Mental Health Monday–Coping with Illness

Linda Gray asks the following question:

When a person has the possibility of inherited life-threatening disease hanging over her head, and the parent (mother) who may have passed it along to her has died from it, what type of person (character traits) can stand up to that situation with courage and the ability/determination to do whatever possible to live a full life, as opposed to living in dread of developing the disease and dying from it, too?

This is a FANTASTIC question!

Let me reference a particular illness that has physical and psychiatric complications and is heritable (passed down from generation to generation).

HUNTINGTON’S DISEASE is a neurodegenerative disorder with cognitive, psychiatric, and physical symptoms. It is autosomal dominant (which means 50% offspring inherit the disease). It’s particularly tragic because symptoms often develop AFTER childbearing years, so the disease can be unwittingly passed on to the next generation.

It can cause memory disturbance, dementia, psychosis, depression, irritability, and can/does affect muscular coordination. In fact, people develop what’s called “chorea,” which is an abnormal, involuntary, writhing movement of the limbs and torso. Progression can vary, but it often leads to such significant impairment that the person can’t care for themselves and need nursing home level of care.

Genetic testing is available if someone wants to find out if they have inherited the gene. Counseling and education is strongly advised (to help the person cope with the possibility of getting bad news).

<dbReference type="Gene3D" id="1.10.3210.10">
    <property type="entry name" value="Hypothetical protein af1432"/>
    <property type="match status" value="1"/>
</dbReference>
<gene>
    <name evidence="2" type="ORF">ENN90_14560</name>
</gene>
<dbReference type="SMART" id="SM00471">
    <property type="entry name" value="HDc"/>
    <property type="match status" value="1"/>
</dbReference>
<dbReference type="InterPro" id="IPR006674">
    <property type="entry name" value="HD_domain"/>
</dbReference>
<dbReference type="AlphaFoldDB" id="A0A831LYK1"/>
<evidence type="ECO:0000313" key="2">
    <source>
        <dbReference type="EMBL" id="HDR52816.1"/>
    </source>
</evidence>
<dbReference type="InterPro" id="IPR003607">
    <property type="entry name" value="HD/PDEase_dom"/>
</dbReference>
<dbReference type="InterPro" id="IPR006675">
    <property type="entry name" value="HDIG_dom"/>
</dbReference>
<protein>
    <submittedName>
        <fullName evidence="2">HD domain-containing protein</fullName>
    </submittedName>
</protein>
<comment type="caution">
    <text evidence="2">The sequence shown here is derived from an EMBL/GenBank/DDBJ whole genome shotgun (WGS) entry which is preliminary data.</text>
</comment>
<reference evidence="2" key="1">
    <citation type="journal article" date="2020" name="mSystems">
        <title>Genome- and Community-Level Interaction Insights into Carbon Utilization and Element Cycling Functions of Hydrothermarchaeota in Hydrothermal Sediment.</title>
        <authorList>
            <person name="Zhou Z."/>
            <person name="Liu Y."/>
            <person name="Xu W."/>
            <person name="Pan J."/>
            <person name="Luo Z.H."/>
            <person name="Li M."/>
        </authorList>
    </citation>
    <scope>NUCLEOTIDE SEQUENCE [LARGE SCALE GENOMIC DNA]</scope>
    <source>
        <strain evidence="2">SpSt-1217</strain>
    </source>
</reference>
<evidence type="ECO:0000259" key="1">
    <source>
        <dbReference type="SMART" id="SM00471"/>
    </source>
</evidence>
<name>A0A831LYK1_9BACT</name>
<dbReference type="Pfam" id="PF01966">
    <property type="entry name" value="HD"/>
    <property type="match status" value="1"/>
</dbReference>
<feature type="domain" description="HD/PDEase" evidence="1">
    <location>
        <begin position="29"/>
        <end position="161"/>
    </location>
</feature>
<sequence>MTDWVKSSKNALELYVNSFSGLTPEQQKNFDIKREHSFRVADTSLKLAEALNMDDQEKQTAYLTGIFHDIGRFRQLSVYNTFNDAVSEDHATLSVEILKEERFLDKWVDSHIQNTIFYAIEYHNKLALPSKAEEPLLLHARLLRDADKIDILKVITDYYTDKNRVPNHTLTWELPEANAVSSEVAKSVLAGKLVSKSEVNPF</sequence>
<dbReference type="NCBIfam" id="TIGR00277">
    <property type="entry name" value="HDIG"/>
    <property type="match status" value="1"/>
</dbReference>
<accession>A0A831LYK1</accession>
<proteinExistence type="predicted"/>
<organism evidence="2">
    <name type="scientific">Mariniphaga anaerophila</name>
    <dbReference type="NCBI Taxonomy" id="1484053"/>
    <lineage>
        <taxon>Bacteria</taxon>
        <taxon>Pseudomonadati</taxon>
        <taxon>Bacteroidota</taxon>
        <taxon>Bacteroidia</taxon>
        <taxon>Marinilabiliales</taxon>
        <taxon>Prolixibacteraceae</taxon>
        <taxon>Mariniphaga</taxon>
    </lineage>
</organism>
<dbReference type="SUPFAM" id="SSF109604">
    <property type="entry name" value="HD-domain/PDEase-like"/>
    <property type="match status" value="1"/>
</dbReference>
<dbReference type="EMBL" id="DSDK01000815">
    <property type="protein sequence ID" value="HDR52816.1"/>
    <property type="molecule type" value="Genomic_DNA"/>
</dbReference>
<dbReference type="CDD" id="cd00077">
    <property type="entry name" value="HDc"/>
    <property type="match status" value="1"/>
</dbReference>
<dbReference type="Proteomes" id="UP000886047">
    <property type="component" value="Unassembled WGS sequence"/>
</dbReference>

This would be devastating news for anyone to hear and certainly a person’s personality makeup has a huge impact on how they handle it. Too many factors go into personality development to predict for certain, but upbringing (caring and nurturing vs cold and neglectful or abusive), experiences (witnessing a parent/loved one go through the disease process), genes (more information is learned daily about the heritability of mental illness and various temperments), and coping skills all play a roll.

Now, every human being on the planet has experienced adversity, suffering, etc. BUT, HOW WE COPE WITH IT CAN MAKE ALL THE DIFFERENCE. Therefore, I’d posit that someone with strong coping skills (such as having good problem solving strategies) who is facing a potentially life-altering or life-threatening disease can have a “better” response to such news than someone with poor coping skills (such as having poor problem solving strategies).

Coping skills vary widely. Some people turn to obsessive thinking, alcohol, tobacco, drugs, yelling, breaking things, cutting, or suicide attempts/gestures. Others turn to talking with others, exercising, asking for help, building a support network, and relying on religion or another method of devloping inner peace (like meditation).

Now it’s your turn. What factors would help or hurt someone when dealing with devastating medical news?

Remember, these posts are for WRITING PURPOSES ONLY and are not intended for medical advice or treatment.

Please don’t hesitate to ask a #MentalHealthMonday question if you need a character “shrink-wrapped.” 😉